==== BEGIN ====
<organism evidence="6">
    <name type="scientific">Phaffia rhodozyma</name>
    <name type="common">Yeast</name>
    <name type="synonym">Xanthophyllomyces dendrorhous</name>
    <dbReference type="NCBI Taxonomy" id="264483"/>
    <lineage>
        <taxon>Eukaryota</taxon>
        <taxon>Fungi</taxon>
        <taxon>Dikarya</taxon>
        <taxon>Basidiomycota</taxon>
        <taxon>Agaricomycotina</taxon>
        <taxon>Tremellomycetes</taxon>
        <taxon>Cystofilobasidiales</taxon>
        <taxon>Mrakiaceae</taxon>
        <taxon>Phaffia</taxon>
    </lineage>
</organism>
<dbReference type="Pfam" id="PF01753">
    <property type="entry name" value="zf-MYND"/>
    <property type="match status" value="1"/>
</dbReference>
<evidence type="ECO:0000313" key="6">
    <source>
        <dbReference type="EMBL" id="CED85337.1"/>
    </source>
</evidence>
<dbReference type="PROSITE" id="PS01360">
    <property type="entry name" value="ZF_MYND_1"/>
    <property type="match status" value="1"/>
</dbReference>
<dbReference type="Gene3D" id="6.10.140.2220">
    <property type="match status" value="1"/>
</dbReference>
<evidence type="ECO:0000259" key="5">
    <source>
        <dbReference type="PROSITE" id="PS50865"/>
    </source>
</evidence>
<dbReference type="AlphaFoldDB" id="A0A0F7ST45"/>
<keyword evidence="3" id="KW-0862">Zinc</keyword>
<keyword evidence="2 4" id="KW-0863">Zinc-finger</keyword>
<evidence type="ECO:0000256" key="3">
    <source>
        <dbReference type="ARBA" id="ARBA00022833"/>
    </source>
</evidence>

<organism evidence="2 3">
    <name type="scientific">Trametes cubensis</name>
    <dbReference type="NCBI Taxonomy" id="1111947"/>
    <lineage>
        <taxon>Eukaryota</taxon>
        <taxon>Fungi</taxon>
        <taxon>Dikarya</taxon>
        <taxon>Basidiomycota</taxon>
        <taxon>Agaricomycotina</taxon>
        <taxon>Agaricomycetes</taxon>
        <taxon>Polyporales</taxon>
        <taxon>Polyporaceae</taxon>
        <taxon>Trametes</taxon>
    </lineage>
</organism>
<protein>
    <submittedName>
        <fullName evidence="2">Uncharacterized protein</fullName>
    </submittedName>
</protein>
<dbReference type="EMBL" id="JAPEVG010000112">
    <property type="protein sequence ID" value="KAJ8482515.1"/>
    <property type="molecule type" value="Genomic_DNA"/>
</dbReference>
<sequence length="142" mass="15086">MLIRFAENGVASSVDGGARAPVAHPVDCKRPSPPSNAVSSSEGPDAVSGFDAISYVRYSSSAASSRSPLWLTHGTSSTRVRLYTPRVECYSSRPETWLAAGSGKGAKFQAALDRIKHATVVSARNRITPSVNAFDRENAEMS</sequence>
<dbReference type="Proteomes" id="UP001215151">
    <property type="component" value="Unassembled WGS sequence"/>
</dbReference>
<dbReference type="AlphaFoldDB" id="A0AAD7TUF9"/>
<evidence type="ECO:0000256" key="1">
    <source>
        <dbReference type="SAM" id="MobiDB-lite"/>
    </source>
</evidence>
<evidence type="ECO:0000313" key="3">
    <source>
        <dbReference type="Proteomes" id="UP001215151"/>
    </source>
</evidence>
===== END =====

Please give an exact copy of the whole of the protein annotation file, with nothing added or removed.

<organism evidence="6">
    <name type="scientific">Phaffia rhodozyma</name>
    <name type="common">Yeast</name>
    <name type="synonym">Xanthophyllomyces dendrorhous</name>
    <dbReference type="NCBI Taxonomy" id="264483"/>
    <lineage>
        <taxon>Eukaryota</taxon>
        <taxon>Fungi</taxon>
        <taxon>Dikarya</taxon>
        <taxon>Basidiomycota</taxon>
        <taxon>Agaricomycotina</taxon>
        <taxon>Tremellomycetes</taxon>
        <taxon>Cystofilobasidiales</taxon>
        <taxon>Mrakiaceae</taxon>
        <taxon>Phaffia</taxon>
    </lineage>
</organism>
<dbReference type="Pfam" id="PF01753">
    <property type="entry name" value="zf-MYND"/>
    <property type="match status" value="1"/>
</dbReference>
<evidence type="ECO:0000313" key="6">
    <source>
        <dbReference type="EMBL" id="CED85337.1"/>
    </source>
</evidence>
<dbReference type="PROSITE" id="PS01360">
    <property type="entry name" value="ZF_MYND_1"/>
    <property type="match status" value="1"/>
</dbReference>
<dbReference type="Gene3D" id="6.10.140.2220">
    <property type="match status" value="1"/>
</dbReference>
<evidence type="ECO:0000259" key="5">
    <source>
        <dbReference type="PROSITE" id="PS50865"/>
    </source>
</evidence>
<dbReference type="AlphaFoldDB" id="A0A0F7ST45"/>
<keyword evidence="3" id="KW-0862">Zinc</keyword>
<keyword evidence="2 4" id="KW-0863">Zinc-finger</keyword>
<evidence type="ECO:0000256" key="3">
    <source>
        <dbReference type="ARBA" id="ARBA00022833"/>
    </source>
</evidence>

<organism evidence="2 3">
    <name type="scientific">Trametes cubensis</name>
    <dbReference type="NCBI Taxonomy" id="1111947"/>
    <lineage>
        <taxon>Eukaryota</taxon>
        <taxon>Fungi</taxon>
        <taxon>Dikarya</taxon>
        <taxon>Basidiomycota</taxon>
        <taxon>Agaricomycotina</taxon>
        <taxon>Agaricomycetes</taxon>
        <taxon>Polyporales</taxon>
        <taxon>Polyporaceae</taxon>
        <taxon>Trametes</taxon>
    </lineage>
</organism>
<protein>
    <submittedName>
        <fullName evidence="2">Uncharacterized protein</fullName>
    </submittedName>
</protein>
<dbReference type="EMBL" id="JAPEVG010000112">
    <property type="protein sequence ID" value="KAJ8482515.1"/>
    <property type="molecule type" value="Genomic_DNA"/>
</dbReference>
<sequence length="142" mass="15086">MLIRFAENGVASSVDGGARAPVAHPVDCKRPSPPSNAVSSSEGPDAVSGFDAISYVRYSSSAASSRSPLWLTHGTSSTRVRLYTPRVECYSSRPETWLAAGSGKGAKFQAALDRIKHATVVSARNRITPSVNAFDRENAEMS</sequence>
<dbReference type="Proteomes" id="UP001215151">
    <property type="component" value="Unassembled WGS sequence"/>
</dbReference>
<dbReference type="AlphaFoldDB" id="A0AAD7TUF9"/>
<evidence type="ECO:0000256" key="1">
    <source>
        <dbReference type="SAM" id="MobiDB-lite"/>
    </source>
</evidence>
<evidence type="ECO:0000313" key="3">
    <source>
        <dbReference type="Proteomes" id="UP001215151"/>
    </source>
</evidence>